The formal home of the Archbishop of York was once situated by York Minster, but in the early thirteenth century Walter de Grey became Archbishop and purchased land downstream for a new larger palace. He purchased the village of Thorpe St. Andrew by 1316, demolished the manor house, and started to construct the new palace. The old palace by York Minster was kept until the 1560s.
The second expansion stage took place from 1480 until 1500 when the North Wing was added by Archbishop Rotherham and the Great Hall dates from 1660 until 1664. Another stage of development took place between 1761 and 1769 by Archbishop Drummond, who used the architect John Carr with a new frontage to the building added.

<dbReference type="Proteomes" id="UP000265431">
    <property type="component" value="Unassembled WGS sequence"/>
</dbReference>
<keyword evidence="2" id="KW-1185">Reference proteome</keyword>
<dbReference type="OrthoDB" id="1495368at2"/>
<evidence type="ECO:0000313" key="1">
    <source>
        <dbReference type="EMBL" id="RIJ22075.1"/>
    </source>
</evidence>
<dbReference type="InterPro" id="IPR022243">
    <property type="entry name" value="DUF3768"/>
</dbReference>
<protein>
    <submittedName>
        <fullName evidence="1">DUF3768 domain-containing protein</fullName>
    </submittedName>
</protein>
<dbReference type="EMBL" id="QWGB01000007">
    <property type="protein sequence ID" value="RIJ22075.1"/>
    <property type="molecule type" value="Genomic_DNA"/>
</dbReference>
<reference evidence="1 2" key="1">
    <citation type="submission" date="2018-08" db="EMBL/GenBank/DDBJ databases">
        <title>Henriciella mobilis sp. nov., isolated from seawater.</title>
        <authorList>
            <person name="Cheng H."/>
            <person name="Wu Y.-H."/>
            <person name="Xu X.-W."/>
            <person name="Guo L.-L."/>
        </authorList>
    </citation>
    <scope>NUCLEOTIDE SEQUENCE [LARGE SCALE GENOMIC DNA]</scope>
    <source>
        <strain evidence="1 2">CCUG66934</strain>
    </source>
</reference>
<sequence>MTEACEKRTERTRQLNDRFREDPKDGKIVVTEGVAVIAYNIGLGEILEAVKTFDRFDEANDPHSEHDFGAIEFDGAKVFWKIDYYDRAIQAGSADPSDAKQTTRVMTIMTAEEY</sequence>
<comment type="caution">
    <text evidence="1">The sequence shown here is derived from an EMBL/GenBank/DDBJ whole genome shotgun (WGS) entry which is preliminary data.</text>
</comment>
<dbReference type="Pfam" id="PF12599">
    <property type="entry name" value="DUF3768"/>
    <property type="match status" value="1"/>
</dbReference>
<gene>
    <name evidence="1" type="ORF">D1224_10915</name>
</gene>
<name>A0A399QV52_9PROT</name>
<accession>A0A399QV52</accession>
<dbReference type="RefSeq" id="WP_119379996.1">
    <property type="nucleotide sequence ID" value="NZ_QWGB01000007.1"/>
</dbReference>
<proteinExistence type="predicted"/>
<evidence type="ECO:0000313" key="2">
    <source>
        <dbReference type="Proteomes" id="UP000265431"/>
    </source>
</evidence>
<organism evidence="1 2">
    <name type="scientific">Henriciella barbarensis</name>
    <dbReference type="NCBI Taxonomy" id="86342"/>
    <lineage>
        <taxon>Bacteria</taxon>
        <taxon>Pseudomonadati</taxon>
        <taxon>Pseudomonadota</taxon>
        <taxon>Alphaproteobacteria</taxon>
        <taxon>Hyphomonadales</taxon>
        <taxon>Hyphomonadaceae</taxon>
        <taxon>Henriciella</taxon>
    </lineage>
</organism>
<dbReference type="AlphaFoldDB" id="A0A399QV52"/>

The Palace is still used by the Archbishop of York today and there are occasional open days when the public can visit the building. The Palace can also be hired for meetings and functions, with more information on the Archbishop of York’s web-site at http://www.archbishopofyork.org/.